Private Owners, Land Stewardship, And the Future of Connecticut’s Forests

Note: Yale School of the Environment (YSE) was formerly known as the Yale School of Forestry & Environmental Studies (F&ES). News articles and events posted prior to July 1, 2020 refer to the School's name at that time.

connecticut land owners
Connecticut is one of the nation’s most densely populated states. So it might be surprising to some that it’s also one of the most densely forested states in the U.S., with more than 60 percent of the total land covered in woodlands. 
But the long-term health of those forests — and the important benefits they provide — is far from assured. About half of the 1.8 million acres of Connecticut woodland is owned by individual families, and the decisions those owners make when it comes to managing these lands will determine the size and vitality of the state’s forests for decades to come.

A new Yale-led study provides important new insights into the attitudes, objectives, and behaviors of these landowners, findings that will help conservation and forestry professionals to more strategically communicate with forest owners about stewardship and develop programs that meet their needs.

Forest or Woods?

“The language that conservation and forestry professionals use is sometimes different than the language landowners use. One of the most important examples is the word used to describe land with trees.  Professionals say ‘forest’ while landowners say ‘woods’ or ‘woodlands’ or ‘my land’ — but almost never say ‘forest’ when they are talking about their land.”  — from “Understanding Connecticut Woodland Owners

The study, “Understanding Connecticut Woodland Owners,” was conducted by the Yale School of Forestry & Environmental Studies and the Connecticut Department of Energy and Environmental Protection’s [DEEP] Forestry Division.
“This study confirms that we have a high level of conservation awareness and a strong conservation ethic here in Connecticut,” said Mary Tyrrell, executive director of the F&ES-based Yale Global Institute of Sustainable Forestry and author of the report.
However, a staggering number of respondents said they would consider selling their land under certain circumstances, meaning that vast amounts of Connecticut forest is vulnerable to development, fragmentation, and degradation, she said. Every acre that is developed not only costs the region precious forest resources and wildlife habitat, she said, but also increases the chances for encroachment by the invasive plants and insects that are causing significant damage to forests across the region.
connecticut forest tours Connecticut residents on a field tour of state forest land.
“Decisions by the more than 140,000 families in our state who own woodlands about how they use these lands — and whether or not they convert them to other uses — is a matter of significant public interest and environmental concern,” said Robert Klee ’99 M.E.S., ’04 J.D., ’05 Ph.D., commissioner of the Connecticut Department of Energy and Environmental Protection (DEEP).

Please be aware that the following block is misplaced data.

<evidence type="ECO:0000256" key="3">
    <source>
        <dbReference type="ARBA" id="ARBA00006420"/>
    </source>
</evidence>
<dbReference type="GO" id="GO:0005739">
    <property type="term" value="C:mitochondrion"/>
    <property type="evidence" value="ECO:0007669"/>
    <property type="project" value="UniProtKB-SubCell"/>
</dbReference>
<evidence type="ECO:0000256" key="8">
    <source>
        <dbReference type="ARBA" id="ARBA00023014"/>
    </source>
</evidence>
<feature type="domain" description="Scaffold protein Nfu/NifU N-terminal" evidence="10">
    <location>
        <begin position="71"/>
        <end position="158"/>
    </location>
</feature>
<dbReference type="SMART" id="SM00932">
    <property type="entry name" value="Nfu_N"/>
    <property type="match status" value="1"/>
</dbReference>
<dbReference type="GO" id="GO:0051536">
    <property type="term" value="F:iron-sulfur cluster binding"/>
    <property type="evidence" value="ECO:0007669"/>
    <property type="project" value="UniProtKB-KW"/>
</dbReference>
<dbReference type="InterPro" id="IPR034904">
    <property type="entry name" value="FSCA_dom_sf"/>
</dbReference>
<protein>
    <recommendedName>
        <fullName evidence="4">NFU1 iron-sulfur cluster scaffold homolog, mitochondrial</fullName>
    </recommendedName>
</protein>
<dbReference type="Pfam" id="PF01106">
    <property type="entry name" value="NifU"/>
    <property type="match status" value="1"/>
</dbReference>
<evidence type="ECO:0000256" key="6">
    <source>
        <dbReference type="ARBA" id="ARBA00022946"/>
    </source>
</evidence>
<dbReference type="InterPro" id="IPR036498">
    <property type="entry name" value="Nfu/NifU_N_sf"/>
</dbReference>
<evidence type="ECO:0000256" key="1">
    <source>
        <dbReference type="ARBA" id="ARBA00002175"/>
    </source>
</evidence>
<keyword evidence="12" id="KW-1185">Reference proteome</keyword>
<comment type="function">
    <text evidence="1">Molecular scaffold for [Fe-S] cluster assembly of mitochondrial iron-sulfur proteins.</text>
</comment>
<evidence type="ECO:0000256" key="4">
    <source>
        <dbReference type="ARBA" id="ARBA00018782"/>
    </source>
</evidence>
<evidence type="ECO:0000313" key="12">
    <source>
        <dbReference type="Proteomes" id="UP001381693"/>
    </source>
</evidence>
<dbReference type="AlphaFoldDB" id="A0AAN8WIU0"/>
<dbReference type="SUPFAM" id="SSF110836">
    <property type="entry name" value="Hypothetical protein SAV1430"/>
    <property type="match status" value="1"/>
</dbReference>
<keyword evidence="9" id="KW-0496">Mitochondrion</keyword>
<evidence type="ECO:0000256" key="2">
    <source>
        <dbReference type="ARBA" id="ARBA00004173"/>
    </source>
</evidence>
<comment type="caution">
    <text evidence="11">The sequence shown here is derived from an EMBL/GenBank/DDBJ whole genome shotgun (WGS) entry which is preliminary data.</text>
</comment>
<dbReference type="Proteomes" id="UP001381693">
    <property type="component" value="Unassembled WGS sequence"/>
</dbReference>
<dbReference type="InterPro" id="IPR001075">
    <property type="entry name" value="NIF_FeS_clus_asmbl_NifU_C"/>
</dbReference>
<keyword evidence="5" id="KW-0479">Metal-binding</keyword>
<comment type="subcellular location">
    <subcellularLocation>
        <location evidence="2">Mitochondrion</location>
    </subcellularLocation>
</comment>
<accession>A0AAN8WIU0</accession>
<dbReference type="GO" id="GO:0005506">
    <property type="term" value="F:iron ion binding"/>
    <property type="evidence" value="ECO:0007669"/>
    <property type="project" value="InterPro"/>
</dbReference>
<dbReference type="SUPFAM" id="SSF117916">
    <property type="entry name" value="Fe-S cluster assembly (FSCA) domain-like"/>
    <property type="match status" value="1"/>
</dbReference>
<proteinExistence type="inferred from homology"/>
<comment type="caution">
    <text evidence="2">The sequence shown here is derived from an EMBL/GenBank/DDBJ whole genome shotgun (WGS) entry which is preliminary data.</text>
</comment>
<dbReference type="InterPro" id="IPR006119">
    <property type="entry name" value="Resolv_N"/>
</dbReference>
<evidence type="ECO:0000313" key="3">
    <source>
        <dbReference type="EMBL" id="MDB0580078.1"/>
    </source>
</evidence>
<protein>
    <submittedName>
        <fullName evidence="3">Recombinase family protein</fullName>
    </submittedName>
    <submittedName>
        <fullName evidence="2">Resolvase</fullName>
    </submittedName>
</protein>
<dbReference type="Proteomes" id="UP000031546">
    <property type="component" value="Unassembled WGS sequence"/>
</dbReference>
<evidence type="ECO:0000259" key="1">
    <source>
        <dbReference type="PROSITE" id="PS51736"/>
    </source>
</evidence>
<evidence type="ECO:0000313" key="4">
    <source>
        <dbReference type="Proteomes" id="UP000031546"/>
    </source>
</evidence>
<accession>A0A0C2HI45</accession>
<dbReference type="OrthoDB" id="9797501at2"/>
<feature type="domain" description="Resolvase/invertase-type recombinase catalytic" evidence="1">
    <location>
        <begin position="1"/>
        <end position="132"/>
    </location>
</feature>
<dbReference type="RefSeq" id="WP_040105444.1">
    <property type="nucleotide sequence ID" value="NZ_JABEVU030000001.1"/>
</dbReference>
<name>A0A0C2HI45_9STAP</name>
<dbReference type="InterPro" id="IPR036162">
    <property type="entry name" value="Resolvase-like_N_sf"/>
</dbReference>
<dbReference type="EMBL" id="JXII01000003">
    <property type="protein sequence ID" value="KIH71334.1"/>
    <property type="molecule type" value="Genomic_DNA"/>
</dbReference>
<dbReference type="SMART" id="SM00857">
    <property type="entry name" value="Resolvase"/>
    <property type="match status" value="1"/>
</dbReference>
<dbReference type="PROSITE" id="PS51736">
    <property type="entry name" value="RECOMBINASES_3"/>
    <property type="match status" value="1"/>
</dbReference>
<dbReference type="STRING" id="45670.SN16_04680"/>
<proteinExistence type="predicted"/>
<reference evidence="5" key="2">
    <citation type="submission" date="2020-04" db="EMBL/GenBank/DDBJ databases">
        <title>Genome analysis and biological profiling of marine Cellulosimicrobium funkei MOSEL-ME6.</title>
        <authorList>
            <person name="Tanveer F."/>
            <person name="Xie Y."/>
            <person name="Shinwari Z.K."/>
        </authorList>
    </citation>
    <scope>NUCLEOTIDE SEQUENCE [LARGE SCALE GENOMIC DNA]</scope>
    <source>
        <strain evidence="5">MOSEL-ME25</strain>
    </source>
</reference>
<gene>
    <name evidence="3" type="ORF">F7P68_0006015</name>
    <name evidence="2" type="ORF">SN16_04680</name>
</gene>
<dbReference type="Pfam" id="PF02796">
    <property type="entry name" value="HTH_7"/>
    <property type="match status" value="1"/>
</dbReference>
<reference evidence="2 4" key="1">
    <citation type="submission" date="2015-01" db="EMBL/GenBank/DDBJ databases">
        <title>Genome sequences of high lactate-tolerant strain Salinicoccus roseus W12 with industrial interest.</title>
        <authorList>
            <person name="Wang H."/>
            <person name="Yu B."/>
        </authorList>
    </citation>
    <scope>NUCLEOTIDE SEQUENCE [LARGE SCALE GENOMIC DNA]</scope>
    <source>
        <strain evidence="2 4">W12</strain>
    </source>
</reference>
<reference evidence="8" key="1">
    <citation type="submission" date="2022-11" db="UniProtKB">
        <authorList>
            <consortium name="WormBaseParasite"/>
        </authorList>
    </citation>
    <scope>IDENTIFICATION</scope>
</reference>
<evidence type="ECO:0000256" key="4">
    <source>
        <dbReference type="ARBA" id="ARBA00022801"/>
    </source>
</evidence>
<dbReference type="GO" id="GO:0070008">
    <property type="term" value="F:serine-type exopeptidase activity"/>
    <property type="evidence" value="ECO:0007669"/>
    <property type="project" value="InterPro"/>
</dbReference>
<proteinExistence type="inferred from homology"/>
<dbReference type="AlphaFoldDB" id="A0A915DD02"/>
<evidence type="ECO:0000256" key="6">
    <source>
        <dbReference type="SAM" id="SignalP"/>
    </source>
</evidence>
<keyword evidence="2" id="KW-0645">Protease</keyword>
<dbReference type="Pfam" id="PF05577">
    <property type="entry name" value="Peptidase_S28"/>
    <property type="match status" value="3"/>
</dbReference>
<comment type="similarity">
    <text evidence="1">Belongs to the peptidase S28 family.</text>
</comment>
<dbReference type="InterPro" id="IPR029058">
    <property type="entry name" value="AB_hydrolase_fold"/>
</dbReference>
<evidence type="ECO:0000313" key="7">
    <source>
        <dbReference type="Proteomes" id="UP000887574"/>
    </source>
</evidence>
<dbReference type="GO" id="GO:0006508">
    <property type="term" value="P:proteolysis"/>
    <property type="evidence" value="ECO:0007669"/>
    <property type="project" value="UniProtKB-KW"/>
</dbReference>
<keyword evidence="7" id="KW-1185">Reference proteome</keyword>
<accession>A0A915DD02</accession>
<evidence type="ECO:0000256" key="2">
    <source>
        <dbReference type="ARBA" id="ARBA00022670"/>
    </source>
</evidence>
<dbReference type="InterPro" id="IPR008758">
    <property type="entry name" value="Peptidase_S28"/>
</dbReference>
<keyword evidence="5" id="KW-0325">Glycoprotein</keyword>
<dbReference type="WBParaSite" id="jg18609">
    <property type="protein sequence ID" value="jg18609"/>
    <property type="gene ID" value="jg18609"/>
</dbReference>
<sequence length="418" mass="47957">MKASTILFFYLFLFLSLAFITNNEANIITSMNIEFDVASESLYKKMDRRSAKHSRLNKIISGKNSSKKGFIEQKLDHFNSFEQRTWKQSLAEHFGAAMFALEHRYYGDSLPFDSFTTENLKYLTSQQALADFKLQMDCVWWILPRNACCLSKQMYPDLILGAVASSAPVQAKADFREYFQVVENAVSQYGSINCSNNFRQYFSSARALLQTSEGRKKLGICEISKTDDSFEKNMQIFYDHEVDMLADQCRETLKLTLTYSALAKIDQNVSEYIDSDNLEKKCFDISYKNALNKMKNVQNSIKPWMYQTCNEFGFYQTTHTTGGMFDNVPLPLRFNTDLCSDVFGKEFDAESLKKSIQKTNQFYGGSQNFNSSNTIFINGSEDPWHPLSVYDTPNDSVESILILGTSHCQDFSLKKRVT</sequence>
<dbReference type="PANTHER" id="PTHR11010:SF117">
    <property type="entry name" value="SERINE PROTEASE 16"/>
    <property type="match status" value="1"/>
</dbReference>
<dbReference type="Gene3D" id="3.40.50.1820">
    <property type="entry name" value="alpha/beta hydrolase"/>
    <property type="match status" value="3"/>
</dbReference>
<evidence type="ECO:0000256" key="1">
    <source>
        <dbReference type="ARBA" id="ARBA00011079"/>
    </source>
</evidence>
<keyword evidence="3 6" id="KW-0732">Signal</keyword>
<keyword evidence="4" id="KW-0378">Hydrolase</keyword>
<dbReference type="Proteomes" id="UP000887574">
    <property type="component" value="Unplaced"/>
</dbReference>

“It is clearly in the best long-term interests of our state to support these landowners in a manner that encourages sustainable ‘best’ forestry practices and long-term protection of our woodlands.”
According to the report:
  • The owners of Connecticut woodlands retain their land to enjoy its beauty and scenery — but also for reasons of privacy, protection of wildlife habitat, nature, and biodiversity.
  • These landowners have a strong conservation ethic and are aware of the important ecosystem services provided by their land.
  • Many express concern about keeping their forest intact as they grow older and the burdens of land management become more difficult.
  • While these landowners cite vandalism, pollution, invasive plants, harmful insects, and disease as concerns, only 21 percent say they have received advice about caring for their property during the past five years.
The report also identifies a phenomenon state foresters have called the “silver tsunami,” or the sale of interior woodland for development by older landowners. About 85 percent of these owners are 50 years old or older.
Landowners say their biggest challenges are keeping their land intact for future generations; maintaining forest health; and knowing when and where to get valuable management advice and assistance.
People look to the government as their preferred source of advice and support, and yet we have so few state service foresters who can work with them.
— Mary Tyrrell
The survey results provide encouraging assurance that most landowners want to continue protecting their land for future generations, Tyrrell said. But also highlight the urgent need to educate these owners about opportunities for sustainable management and conservation. Specifically, their responses are a reminder that the region needs more foresters and other natural resource professionals to help people make better management decisions, from identifying invasive insects to discussing strategies for long-term conservation, she said.
“People look to the government as their preferred source of advice and support, and yet we have so few state service foresters who can work with them,” she said. “And this happens all over the country. Everybody wants landowners to take better care of their land and make good decisions. They’ll be based on their own objectives, of course, but you want them to make informed decisions.”
– Kevin Dennehy    203 436-4842